The metal box had been her salvation. It had contained a couple of fake IDs she’d used in high-school, a copy of all her real documents, a couple thousand dollars, and the key that opened a locker at the train station where a bag with a change of clothes, some more IDs, a wig, and some more money was stashed.

Maybe she had been paranoid to prepare all that, but it had paid off in the end.

She’d spent the next months waitressing her way across the country, small town to small town, identity to identity. She hadn’t been able to stay anywhere for long, Blood’s men always found her. She’d begun carrying a loaded gun tucked into the back of her jeans—God bless America for the loose arms laws—and a taser strapped to her ankle, and she’d always had at least a pencil in her pockets. She’d become quite proficient at disappearing after each incident, resurfacing miles away with a new identity and a new hairstyle.

Until she’d finally realized she’d never be really safe, no matter what she did, the change in appearance, the town she lived in, the identity she used...She’d never be safe, not if she kept on breathing, so she’d gathered her measly belongings and left Crystal Springs, Mississippi, before they got to her.

She needed a completely new identity, one that would hold up even under most intense scrutiny. Laurel Lance needed to die, if she already hadn’t following the explosion of her apartment in Starling City—she hadn’t kept up with the news—and someone else had to be born in her stead.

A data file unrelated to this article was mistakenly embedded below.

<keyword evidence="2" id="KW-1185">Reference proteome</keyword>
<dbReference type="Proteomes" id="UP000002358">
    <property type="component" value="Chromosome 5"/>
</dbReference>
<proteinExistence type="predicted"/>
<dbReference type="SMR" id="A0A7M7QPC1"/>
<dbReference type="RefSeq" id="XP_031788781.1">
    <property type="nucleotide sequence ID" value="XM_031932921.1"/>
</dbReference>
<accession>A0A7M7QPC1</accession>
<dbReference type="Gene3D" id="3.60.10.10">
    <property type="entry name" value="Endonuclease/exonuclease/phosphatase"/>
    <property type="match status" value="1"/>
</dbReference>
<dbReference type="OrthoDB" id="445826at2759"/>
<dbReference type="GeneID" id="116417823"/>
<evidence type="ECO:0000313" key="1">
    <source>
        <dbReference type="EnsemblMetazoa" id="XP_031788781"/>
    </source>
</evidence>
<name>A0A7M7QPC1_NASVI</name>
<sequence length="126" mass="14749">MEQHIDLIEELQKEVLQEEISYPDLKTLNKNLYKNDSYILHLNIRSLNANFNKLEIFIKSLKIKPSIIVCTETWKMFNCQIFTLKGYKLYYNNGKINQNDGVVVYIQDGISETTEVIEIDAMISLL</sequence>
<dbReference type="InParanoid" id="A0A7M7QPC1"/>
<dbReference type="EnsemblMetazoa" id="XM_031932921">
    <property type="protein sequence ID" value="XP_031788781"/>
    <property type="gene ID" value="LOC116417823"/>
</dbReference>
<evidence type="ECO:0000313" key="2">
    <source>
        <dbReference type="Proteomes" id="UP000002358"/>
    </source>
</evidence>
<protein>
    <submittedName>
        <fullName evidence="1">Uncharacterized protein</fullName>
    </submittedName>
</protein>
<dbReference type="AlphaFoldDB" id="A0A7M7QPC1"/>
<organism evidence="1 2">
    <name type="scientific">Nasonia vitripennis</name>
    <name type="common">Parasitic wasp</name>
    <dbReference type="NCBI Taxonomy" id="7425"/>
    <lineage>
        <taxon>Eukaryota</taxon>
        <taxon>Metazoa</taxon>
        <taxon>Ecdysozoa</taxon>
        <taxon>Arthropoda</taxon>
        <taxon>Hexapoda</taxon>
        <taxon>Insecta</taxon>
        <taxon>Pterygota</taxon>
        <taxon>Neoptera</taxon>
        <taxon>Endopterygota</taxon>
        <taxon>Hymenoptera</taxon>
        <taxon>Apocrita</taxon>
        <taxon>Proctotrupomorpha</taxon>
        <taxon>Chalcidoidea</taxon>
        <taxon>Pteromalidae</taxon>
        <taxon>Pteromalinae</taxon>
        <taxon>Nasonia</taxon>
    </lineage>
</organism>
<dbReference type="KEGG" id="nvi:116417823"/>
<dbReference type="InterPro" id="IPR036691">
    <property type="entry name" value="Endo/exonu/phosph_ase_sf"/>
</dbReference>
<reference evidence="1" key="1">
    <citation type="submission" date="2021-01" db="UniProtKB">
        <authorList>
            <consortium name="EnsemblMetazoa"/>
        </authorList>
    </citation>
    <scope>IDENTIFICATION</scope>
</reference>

There was only one person who she knew could pull off such a feat. And no one, not even her father, knew of the connection between them. As far as the world was concerned, Gabriel Dougherty has never moved in Laurel Lance’s orbit. He hasn’t. At least not under that name. She was the only one who knew about his hacking and forging abilities. And although those abilities and his propensity to using them clashed with her principles, she’d never judged him. She suspected she’s always known knowing him would come in handy someday.

It hadn’t taken long to convince Gabe to help her—there were still good people in the world, and together they’d created a woman that had absolutely nothing in common with Laurel Lance, except the facial features, eye color, and age. The girl was born on May 17th 1985 in Cumberland Infirmary in Carlisle, her parents had died in a climbing accident when she’d been twelve, and soon after graduating from Edinburgh Business School had left the UK to explore the world with her backpack. A woman whose lifelong dream had been to own a B&B in the Scottish Highlands.

Gabe had smuggled her to Europe on his private plane—God bless him for using his abilities for good and turning them into a profitable business of designing computer security for high-profile companies and corporations. In Milan’s Central station he’d hugged her, wished her good luck, and slipped a padded envelope into her pocket. In it had been a scrambled phone, computer password, and the deed to a cottage on the bank of river Spean in the small town of Spean Bridge in Lochaber, Scotland.

She’d boarded the Eurostar strain bound for London as Laurel Lance—at least in her mind, she’d known she’d have to stop thinking of herself as Laurel Lance, and alighted in Edinburgh as Caitriòna Wallace.

Caitriòna Wallace who’d quickly turned her cottage in the Highlands into a modest little B&B. Caitriòna Wallace who’d spent the last two years working hard to forget the past and a life that seemed more like fiction these days. The same Caitriòna Wallace that, at the moment, sat ramrod straight on a bar stool in her quiet little town in the Scottish Highlands, hoping against hope that she was hearing things and that the man who was about to enter the bar wasn’t Oliver Queen. Hoping against hope that her new, simple life would not be upset by the sudden appearance of her ex and his and her families, and that the past she’s tried so hard to escape could remain buried forever.